A one-horse town in the middle of the blazing sun with tumbleweeds blowing through it. Ghost towns in the USA conjure up the imagination with thoughts of people in a different time, their ability to prosper and survive, and their inevitable abandoning of their town. There’s something about a town that was hastily abandoned that strikes our curiosity and interest.
Ghost towns in the USA are a trip back in time to a different era and a previous way of life.
Why do these places appeal to us so much? If you’re a mystery lover, you can’t help but get caught up in the past and ghost towns allow us to get a small sense of a whole other world.
The Appeal of Ghost Towns in the USA
One of my favorite trips I’ve done was just this past year. I’ve been to California many times but had never ventured out to see any of the ghost towns (as fascinating as I have been by them). This time I made the trip to the Calico ghost town in Yermo, California, part of San Bernardino County.
This is a ghost town that is more preserved than others as it went through some restoration in the 1950s. Despite this, a lot of the main features of the town remain in place and I was mind boggled to feel like I’d traveled back in time to this remote settlement.
Calico was like many of the others, they were part of the big gold rush of the mid-1800s but they had eventually diverted resources into gaining silver. The day I went out it was nearly 110 degrees Fahrenheit and I could not fathom how people lived in work in what is pretty much a desert in the middle of nowhere.
If you’ve seen Back to the Future part 3, and are familiar with Hill Valley from 1885, you can picture exactly what this ghost town was like. It was an amazing experience that got me thinking more about other ghost towns.
Here now are seven ghost towns in the USA every mystery lover must visit.
1. Bodie, California
This is one of the best-preserved ghost towns in the U.S that started as a mining town. It’s in an extreme climate (as most of them are) and experiences a sub-arctic climate. It is one of the best-preserved ghost towns in the USA as it was abandoned pretty quickly.
The mining dried up fast and that, along with the brutal climate, made residents flee pretty quickly. It’s been sitting abandoned since the 1940s and has 100 building still intact including a still stocked general store.
2. Cody, Wyoming
They named this ghost town after William “Buffalo Bill” Cody and is part of the collection of frontier towns in the western United States. There are still people that live in this town but the ghost town aspect to it refers to the “old trail town” where Buffalo Bill had staked his claim. This town also contains other structures brought in from all over the west.
3. Kennecott, Alaska
Alaska is already remote as it is but having a ghost town in it takes it to another level. It’s amazing that people could originally settle and survive in such a remote, and often inhospitable, location. Kennecott is an old mining camp and is in an area that once contained the richest source of copper in the world.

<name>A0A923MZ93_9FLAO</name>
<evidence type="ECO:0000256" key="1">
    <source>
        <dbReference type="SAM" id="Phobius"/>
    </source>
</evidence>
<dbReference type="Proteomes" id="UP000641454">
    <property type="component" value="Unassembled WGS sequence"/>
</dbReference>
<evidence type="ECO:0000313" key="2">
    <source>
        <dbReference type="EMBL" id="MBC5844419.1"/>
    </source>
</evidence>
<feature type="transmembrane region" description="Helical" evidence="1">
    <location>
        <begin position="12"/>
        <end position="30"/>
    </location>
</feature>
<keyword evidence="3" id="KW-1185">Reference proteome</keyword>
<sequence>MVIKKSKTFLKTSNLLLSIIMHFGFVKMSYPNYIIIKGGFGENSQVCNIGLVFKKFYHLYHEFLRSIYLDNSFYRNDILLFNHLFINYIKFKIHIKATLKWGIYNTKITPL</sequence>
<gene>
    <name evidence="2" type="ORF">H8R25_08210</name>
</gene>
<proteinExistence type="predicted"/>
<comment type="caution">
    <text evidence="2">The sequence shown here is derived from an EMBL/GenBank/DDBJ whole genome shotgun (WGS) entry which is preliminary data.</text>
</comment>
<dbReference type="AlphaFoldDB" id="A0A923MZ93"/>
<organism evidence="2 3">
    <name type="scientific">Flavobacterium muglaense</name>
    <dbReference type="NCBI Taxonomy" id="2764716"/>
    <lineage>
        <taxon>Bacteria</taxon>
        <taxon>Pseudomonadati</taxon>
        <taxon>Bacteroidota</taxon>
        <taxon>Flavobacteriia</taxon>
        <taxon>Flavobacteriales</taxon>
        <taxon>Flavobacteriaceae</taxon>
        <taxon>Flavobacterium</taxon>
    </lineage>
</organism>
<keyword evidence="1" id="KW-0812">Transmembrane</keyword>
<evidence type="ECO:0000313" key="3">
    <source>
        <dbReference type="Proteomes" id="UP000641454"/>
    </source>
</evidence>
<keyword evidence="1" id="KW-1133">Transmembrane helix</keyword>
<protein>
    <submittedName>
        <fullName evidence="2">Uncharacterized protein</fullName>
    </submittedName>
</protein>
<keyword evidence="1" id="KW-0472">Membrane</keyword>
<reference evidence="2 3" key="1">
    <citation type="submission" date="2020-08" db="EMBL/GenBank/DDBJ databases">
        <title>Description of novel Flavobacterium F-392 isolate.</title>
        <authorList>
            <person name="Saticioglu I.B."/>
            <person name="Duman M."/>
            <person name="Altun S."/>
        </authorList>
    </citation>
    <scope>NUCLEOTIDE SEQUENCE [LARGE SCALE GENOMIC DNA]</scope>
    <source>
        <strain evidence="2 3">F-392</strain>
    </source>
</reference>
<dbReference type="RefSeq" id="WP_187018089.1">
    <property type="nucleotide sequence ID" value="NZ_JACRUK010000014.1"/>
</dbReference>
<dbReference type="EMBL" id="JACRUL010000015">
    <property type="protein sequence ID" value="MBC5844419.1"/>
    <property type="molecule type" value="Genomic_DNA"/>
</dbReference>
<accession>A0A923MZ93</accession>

This town was full on until the 1930s until much of the iron ore had been depleted and was shut down in 1938. That same year, they declared Kennecott a Natural Historic Landmark.
4. Rhyolite, Nevada
This is a ghost town as ghost towns get. If you’ve ever been to Nevada, you know it’s can be one of the hottest places you’ll ever visit; and that’s just walking in between casinos. Rhyolite sits on the edge of Death Valley, 120 miles north of Las Vegas.
There is not a lot left there with only a few structures still remaining but it’s incredible to think people could manage in conditions like that.
5. Virginia City, Montana
Not all the gold rush happened in California. Montana was still a part of this boom and Virginia City, near Yellowstone National Park, was rich with gold. This town was developed quickly in 1863 – as many of them were – but the gold ran out within a few years.
Most of the miners left, but some stayed around as they could still live off the gold they had. No further building or development took place however so the town today still looks like it did back then. This is another one of the ghost towns in the USA that’s a National Historic Landmark.
6. Orla, Texas
There are A LOT of abandoned towns in Texas and Orla is different as it was not a mining town. It served as a section house for the Pecos River Railroad which is where railroad workers would be housed. Orla goes back to 1890 and the buildings are long abandoned making it a pretty creepy and mysterious ghost town.
7. Cahaba, Alabama
Here is a ghost town that has nothing to do with gold or the west but is left over from the Civil War era. Cahaba was at one point the first state capital of Alabama but was in an area that experienced much flooding. In 1826 it became a distribution site for cotton along with prison for Union soldiers.
When the Civil War ended it was becoming abandoned and became a popular community for freed slaves. By the early 20th century they abandoned Cahaba, and it now exists as a historic and archaeological site.
Final Thoughts on Ghost Towns in the USA
After seeing the Calico ghost town I’m now hooked on these places and want to see as many as I can. If you are a lover of mystery, these will definitely appeal to you. This list contains a good sampling spread around different locations in the United States that all have their own unique identity.
Ghost towns are an amazing way to feel transported back in time and to place yourself in another era.
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